The kerfuffle over the provocative but tacky displays at an art expo in Loyola College, a reputable institution in Chennai, is wholly predictable and understandable. But the smart thing is to register the misgivings, if any, and move on. There is no point in calling for a ban or making a police complaint. Moreover, that is neither a mature democracy nor mature politics.

Whoever was present at the so-called art expo would have spotted the one-note and unimaginative nature of the displays. The theme was unequivocally anti-Modi, anti-BJP, anti-India and anti-Hindu.

They were decidedly low-brow and lacked in subtlety. Depth, creativity and heft, the attributes of good art, were squarely missing, however, that, of course, is no crime.

Neither is mocking a political leader or a party or even the Prime Minister. After all, dissent and differences of opinion act as the bulwark of a functioning and robust democracy. At any point of time, freedom of expression, despite Jawaharlal Nehru’s self-serving infamous “First Amendment” that put “reasonable restrictions” on free speech, has to be absolute in evolved societies like ours.

If sentiments are hurt because of the displays, then so be it. Filing cases or calling for action against the college is not only churlish but also fits perfectly into the definition of a knee-jerk reaction — a top-of-the-head reflexive response which doesn’t serve any greater purpose.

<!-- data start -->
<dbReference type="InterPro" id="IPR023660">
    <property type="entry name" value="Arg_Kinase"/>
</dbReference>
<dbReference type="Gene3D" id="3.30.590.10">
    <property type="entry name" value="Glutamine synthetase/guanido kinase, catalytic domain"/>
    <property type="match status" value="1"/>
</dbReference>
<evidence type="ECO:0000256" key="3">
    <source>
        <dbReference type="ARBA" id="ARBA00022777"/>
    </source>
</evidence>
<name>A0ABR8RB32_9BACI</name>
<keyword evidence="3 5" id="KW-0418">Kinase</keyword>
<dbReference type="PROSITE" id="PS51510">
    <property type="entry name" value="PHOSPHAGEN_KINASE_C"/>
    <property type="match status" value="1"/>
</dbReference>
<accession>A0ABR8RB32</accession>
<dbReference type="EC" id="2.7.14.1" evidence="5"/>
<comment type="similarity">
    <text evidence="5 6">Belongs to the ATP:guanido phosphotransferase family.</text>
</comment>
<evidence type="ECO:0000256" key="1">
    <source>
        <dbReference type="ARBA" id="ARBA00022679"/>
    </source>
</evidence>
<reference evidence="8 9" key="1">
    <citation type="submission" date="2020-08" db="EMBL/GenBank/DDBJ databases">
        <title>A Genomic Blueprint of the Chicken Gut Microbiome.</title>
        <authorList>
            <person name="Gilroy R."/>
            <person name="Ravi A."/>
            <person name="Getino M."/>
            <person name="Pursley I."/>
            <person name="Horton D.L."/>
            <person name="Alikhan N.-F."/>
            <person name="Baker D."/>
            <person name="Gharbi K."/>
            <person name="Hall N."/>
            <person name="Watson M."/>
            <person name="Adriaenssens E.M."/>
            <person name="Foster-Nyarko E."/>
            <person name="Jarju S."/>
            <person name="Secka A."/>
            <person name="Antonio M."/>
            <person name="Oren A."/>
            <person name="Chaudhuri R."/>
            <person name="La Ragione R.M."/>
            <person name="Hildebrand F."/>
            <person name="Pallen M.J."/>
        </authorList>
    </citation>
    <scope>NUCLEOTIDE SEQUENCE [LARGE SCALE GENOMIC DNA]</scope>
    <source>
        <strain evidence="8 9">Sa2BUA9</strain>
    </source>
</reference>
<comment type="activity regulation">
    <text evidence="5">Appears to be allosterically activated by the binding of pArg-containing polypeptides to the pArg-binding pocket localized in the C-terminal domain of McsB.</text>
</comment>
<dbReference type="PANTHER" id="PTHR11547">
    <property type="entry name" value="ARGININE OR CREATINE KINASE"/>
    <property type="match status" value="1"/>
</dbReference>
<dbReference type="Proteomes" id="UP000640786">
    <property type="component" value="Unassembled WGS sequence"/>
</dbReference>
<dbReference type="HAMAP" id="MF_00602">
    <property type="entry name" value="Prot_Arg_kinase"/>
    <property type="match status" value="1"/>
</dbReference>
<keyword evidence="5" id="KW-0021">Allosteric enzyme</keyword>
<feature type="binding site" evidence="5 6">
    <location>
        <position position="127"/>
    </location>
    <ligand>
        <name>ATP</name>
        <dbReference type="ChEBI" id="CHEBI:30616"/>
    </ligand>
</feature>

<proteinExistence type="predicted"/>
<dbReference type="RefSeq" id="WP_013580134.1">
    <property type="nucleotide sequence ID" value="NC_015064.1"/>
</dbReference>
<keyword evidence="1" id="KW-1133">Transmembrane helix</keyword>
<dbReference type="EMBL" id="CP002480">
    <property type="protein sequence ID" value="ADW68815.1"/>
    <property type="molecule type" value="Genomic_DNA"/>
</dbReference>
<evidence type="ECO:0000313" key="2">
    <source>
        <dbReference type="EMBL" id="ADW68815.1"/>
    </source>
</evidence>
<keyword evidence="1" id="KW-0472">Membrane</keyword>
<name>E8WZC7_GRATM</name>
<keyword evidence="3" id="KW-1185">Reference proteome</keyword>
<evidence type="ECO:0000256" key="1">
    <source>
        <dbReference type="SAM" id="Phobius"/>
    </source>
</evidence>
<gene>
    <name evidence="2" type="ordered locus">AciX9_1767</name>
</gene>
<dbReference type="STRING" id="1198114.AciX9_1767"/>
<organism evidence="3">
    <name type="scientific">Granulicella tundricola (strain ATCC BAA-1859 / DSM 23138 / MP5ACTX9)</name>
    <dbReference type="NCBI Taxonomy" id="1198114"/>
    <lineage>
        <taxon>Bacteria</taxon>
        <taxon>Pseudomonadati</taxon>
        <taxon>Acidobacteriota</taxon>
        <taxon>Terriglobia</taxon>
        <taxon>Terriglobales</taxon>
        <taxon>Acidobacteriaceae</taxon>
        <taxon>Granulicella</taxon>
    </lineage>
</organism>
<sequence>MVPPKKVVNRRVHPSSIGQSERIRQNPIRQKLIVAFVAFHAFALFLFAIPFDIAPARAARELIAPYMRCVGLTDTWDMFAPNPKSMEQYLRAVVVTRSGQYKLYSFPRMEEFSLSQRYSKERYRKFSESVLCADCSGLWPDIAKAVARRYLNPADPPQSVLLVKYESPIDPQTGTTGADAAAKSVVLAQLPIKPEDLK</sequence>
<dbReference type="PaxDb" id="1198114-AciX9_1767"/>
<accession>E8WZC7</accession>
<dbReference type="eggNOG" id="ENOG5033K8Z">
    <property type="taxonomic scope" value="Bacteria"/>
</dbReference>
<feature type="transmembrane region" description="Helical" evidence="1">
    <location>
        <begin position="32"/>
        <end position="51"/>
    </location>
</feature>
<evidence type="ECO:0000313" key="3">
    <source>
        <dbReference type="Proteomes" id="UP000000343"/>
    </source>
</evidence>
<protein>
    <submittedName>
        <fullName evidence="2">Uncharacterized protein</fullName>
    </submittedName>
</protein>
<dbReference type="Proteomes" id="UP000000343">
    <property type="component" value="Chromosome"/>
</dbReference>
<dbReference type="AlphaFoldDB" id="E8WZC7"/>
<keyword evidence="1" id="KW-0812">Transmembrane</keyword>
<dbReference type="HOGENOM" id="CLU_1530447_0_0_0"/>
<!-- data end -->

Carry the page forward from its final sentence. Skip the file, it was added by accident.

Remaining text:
But what needs to be pointed out, loudly and clearly, is the hate and pettiness at the core of the displays at the expo. Make no mistake, the art exhibits while claiming to ridicule divisive forces, without any self-awareness, fulfilled only bilious revulsions.

There was no moral high ground there. Rather, the politics behind the expo were as dangerous, if not more, like the ones it allegedly sought to take on.

Art is all about making people think, which can be translated as a journey into the abyss of the mind. It has the capability to engage the onlooker in quiet conversations. It should neither be loud or crass. When a painter daubs a multitude of colours on the canvas, the idea is to convey the greys of life that cannot be grappled adequately with words.

But unfortunately, the art expo at Loyola College was nothing like that. The displays were vulgar because the intention was not to illuminate but to hurt. It was cheap and crude because the idea was to provoke puerile polemics and not trigger lofty debates.

The exhibition had the subtlety of a sledgehammer and that is why its real target was not difficult to spot: Hindu religion.

The real motive of the expo was also not lost on the campus of the Loyola College, which has hurriedly distanced itself from the exhibition. It has accepted that the derogatory exhibits were against a particular religious group.

To unfairly single out one religion, to illogically target specific communities, in a multifarious society is fraught with danger. It pushes even reasonable people into the embrace of intransigence.

However, in Tamil Nadu motivated attacks against Hindus have become sickeningly regular. The kind of toxicity let loose on Hinduism, its cultural symbols, its traditions and heritage are staggering.

One should remember that demonisation is diabolic and it is what engenders Hindutva politics in the first place.